SEATTLE — Microsoft Corp. said Tuesday it had acquired Teleo Inc., a small San Francisco startup whose software lets people make calls from computers to traditional telephones.
The deal for privately held Teleo, which closed Monday, could allow Redmond-based Microsoft to gain a competitive edge in the growing market for Internet-based calling services. Terms were not disclosed. (MSNBC is a Microsoft - NBC joint venture.)
Microsoft already uses Voice over Internet Protocol (VoIP) technology in some products, including its instant-messaging program.
But Teleo's technology, still in development, is notable for such features as click-to-call: a user can click on a phone number — listed, say, on a Web page — and immediately reach someone with a regular phone number on the circuit-switched network.
Blake Irving, a corporate vice president with Microsoft's MSN Internet division, said Microsoft hopes to incorporate Teleo's technology into such consumer products as its instant-messaging program.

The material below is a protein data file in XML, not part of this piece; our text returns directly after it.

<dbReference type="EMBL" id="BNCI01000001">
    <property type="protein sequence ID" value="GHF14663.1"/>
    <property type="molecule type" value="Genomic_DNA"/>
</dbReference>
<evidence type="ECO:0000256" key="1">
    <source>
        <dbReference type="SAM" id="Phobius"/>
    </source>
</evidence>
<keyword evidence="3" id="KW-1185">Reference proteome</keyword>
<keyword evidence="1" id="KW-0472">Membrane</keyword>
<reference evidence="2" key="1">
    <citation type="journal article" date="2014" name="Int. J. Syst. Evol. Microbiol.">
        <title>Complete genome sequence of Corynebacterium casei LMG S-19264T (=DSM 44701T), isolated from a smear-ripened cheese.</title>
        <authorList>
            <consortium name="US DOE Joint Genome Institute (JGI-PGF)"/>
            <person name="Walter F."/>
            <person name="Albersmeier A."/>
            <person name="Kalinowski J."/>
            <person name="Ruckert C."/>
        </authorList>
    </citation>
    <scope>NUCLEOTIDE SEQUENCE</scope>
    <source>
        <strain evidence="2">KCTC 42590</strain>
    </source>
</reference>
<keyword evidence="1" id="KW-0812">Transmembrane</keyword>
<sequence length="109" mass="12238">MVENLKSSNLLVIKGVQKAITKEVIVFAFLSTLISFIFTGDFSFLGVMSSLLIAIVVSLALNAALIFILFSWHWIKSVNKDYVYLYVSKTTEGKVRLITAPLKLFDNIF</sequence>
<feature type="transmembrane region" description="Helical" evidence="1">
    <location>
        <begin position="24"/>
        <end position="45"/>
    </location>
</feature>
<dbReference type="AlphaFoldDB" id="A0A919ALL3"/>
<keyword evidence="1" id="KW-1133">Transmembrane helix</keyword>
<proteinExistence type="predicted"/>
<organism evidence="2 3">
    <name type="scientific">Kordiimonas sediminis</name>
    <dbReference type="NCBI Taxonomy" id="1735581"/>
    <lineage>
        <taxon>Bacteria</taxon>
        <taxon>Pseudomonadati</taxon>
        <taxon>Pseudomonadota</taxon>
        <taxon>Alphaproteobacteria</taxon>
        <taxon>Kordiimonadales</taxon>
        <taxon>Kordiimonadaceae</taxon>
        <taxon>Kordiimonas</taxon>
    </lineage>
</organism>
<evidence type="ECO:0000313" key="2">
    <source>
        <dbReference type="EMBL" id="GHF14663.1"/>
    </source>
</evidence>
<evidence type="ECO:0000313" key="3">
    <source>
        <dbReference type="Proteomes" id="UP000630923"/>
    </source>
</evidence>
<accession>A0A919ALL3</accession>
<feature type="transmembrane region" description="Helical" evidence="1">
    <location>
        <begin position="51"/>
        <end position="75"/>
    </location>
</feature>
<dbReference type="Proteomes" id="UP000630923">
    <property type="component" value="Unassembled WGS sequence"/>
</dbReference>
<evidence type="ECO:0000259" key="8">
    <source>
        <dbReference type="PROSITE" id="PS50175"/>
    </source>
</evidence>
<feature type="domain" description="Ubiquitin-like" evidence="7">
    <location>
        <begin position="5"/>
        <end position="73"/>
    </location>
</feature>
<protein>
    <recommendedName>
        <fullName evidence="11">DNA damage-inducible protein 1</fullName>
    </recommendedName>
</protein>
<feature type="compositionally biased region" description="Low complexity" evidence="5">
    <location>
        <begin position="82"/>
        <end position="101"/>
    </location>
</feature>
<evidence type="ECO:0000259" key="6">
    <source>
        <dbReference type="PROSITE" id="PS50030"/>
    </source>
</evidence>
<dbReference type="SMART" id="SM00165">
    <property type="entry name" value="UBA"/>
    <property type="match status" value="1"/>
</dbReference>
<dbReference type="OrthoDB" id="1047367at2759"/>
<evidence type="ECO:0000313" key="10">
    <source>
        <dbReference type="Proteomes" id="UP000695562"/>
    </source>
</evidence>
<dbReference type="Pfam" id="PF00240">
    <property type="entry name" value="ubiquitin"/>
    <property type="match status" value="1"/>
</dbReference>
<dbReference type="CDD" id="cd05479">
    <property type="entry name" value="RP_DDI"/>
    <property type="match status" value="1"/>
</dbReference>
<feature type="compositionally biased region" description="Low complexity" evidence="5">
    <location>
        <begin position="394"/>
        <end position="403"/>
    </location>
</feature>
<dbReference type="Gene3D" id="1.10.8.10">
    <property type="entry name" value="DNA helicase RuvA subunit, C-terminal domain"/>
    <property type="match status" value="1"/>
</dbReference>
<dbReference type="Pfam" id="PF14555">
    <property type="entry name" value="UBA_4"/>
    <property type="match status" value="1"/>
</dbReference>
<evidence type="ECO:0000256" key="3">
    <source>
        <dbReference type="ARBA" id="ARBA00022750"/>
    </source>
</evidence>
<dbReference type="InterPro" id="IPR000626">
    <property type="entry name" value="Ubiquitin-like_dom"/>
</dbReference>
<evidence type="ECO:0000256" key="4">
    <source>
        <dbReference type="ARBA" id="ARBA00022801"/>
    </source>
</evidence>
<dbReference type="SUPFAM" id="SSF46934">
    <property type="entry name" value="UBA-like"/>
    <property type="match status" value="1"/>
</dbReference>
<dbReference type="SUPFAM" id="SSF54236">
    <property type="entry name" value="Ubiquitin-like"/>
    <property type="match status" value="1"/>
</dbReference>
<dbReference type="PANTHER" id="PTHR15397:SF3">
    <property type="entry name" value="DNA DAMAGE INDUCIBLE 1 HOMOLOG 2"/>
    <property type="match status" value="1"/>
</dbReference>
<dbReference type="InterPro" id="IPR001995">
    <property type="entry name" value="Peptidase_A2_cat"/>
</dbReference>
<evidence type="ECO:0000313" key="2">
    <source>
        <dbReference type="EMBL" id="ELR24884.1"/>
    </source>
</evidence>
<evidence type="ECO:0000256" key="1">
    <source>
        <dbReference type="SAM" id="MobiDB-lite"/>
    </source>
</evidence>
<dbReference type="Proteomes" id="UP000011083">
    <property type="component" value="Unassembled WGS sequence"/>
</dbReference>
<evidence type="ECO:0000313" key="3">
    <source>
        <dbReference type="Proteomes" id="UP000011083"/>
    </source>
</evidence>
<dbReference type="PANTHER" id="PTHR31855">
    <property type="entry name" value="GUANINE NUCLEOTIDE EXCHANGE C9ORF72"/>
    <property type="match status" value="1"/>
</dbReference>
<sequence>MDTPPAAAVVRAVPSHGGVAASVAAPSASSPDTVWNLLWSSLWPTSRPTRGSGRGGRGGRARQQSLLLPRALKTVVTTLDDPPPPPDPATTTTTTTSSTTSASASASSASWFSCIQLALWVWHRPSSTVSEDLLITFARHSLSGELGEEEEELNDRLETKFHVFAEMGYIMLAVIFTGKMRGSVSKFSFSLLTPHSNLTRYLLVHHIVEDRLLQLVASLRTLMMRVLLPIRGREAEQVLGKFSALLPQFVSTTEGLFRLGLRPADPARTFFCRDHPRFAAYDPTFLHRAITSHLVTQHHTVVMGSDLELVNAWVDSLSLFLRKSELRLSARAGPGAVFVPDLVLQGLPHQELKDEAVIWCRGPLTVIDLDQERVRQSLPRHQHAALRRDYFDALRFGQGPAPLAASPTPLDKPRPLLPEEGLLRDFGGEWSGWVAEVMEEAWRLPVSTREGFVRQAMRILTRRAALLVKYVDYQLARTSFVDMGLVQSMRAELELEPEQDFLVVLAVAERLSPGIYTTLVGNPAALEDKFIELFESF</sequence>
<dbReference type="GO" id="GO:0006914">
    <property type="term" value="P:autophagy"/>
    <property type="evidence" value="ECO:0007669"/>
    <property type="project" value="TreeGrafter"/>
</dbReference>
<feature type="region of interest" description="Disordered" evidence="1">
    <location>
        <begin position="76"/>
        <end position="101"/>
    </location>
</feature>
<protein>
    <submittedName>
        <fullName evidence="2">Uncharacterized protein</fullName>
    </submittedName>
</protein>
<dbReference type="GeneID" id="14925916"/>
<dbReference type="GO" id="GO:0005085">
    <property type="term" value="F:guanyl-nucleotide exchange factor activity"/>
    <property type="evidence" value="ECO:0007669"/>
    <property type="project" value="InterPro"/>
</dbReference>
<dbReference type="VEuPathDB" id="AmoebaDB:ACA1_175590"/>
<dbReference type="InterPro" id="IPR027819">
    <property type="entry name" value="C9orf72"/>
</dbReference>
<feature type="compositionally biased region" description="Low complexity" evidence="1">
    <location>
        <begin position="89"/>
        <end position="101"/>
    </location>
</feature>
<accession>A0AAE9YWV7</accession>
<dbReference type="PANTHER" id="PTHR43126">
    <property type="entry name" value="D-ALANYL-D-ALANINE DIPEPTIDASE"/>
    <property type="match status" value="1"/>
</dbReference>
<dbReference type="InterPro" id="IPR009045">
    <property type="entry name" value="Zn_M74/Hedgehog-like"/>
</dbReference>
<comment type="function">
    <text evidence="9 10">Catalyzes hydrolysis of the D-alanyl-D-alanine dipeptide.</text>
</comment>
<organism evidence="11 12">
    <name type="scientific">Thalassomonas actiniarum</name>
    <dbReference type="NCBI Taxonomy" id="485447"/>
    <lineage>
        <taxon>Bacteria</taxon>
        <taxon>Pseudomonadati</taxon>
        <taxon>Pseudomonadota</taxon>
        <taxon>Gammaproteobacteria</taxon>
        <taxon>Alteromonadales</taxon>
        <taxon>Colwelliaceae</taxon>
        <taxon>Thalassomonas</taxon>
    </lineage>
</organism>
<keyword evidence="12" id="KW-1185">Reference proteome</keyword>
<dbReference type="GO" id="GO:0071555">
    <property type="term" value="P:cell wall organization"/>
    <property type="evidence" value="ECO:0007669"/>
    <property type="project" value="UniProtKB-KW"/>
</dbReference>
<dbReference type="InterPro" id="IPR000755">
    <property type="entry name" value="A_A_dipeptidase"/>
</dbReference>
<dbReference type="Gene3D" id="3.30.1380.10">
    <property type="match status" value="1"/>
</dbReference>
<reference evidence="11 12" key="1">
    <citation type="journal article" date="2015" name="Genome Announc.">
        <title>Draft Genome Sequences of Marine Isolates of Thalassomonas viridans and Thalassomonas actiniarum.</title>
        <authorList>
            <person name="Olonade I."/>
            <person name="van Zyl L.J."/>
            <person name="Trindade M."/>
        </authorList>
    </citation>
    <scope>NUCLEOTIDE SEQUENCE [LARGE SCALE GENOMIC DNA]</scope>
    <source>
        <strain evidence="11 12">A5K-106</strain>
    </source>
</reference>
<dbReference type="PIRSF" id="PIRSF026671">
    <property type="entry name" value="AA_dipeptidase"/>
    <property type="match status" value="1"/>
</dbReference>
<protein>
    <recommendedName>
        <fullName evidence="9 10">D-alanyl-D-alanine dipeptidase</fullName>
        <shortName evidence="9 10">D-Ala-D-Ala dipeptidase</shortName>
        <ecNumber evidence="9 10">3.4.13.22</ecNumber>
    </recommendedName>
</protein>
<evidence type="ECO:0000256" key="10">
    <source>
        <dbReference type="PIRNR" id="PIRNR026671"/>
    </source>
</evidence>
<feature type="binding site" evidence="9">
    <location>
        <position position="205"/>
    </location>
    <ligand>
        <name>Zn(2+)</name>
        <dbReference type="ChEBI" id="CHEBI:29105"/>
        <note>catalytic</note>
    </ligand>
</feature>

The company also is looking at other options, such as making it part of a localized search engine offering. A person looking for a nearby restaurant could, for example, search for area eateries and then use the technology to call and make a reservation.
Irving said Microsoft plans to charge for some services using Teleo's technology while others will be free.
A test version of the product is expected to come out sometime this year, he said, and details such as how much services would cost have yet to be worked out.
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